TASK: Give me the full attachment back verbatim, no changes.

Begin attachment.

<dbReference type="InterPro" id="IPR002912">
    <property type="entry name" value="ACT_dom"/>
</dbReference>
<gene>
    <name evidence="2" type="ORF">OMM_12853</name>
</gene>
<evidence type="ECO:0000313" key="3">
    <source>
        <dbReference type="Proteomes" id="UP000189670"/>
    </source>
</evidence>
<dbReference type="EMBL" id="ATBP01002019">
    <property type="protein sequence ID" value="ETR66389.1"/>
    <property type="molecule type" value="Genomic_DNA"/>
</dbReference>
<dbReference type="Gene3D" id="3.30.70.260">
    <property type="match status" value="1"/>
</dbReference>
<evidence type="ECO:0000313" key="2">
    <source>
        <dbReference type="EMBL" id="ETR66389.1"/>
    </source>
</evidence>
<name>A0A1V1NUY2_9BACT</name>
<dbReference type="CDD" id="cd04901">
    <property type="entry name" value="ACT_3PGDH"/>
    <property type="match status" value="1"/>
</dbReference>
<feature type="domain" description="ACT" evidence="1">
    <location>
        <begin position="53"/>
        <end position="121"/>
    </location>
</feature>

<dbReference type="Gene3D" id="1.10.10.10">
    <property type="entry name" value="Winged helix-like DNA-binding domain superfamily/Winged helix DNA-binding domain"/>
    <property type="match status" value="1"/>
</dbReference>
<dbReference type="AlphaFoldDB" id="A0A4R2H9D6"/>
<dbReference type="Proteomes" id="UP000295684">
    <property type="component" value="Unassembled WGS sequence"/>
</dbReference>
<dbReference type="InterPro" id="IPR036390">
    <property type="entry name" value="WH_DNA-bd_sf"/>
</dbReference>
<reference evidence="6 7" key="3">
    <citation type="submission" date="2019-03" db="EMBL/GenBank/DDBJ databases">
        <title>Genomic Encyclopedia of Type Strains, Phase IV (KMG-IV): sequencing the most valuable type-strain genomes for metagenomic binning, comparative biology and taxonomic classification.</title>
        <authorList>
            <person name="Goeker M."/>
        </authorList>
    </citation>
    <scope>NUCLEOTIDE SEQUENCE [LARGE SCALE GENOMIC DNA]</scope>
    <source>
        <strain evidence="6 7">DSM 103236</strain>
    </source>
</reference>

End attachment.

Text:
<dbReference type="InterPro" id="IPR002912">
    <property type="entry name" value="ACT_dom"/>
</dbReference>
<gene>
    <name evidence="2" type="ORF">OMM_12853</name>
</gene>
<evidence type="ECO:0000313" key="3">
    <source>
        <dbReference type="Proteomes" id="UP000189670"/>
    </source>
</evidence>
<dbReference type="EMBL" id="ATBP01002019">
    <property type="protein sequence ID" value="ETR66389.1"/>
    <property type="molecule type" value="Genomic_DNA"/>
</dbReference>
<dbReference type="Gene3D" id="3.30.70.260">
    <property type="match status" value="1"/>
</dbReference>
<evidence type="ECO:0000313" key="2">
    <source>
        <dbReference type="EMBL" id="ETR66389.1"/>
    </source>
</evidence>
<name>A0A1V1NUY2_9BACT</name>
<dbReference type="CDD" id="cd04901">
    <property type="entry name" value="ACT_3PGDH"/>
    <property type="match status" value="1"/>
</dbReference>
<feature type="domain" description="ACT" evidence="1">
    <location>
        <begin position="53"/>
        <end position="121"/>
    </location>
</feature>

<dbReference type="Gene3D" id="1.10.10.10">
    <property type="entry name" value="Winged helix-like DNA-binding domain superfamily/Winged helix DNA-binding domain"/>
    <property type="match status" value="1"/>
</dbReference>
<dbReference type="AlphaFoldDB" id="A0A4R2H9D6"/>
<dbReference type="Proteomes" id="UP000295684">
    <property type="component" value="Unassembled WGS sequence"/>
</dbReference>
<dbReference type="InterPro" id="IPR036390">
    <property type="entry name" value="WH_DNA-bd_sf"/>
</dbReference>
<reference evidence="6 7" key="3">
    <citation type="submission" date="2019-03" db="EMBL/GenBank/DDBJ databases">
        <title>Genomic Encyclopedia of Type Strains, Phase IV (KMG-IV): sequencing the most valuable type-strain genomes for metagenomic binning, comparative biology and taxonomic classification.</title>
        <authorList>
            <person name="Goeker M."/>
        </authorList>
    </citation>
    <scope>NUCLEOTIDE SEQUENCE [LARGE SCALE GENOMIC DNA]</scope>
    <source>
        <strain evidence="6 7">DSM 103236</strain>
    </source>
</reference>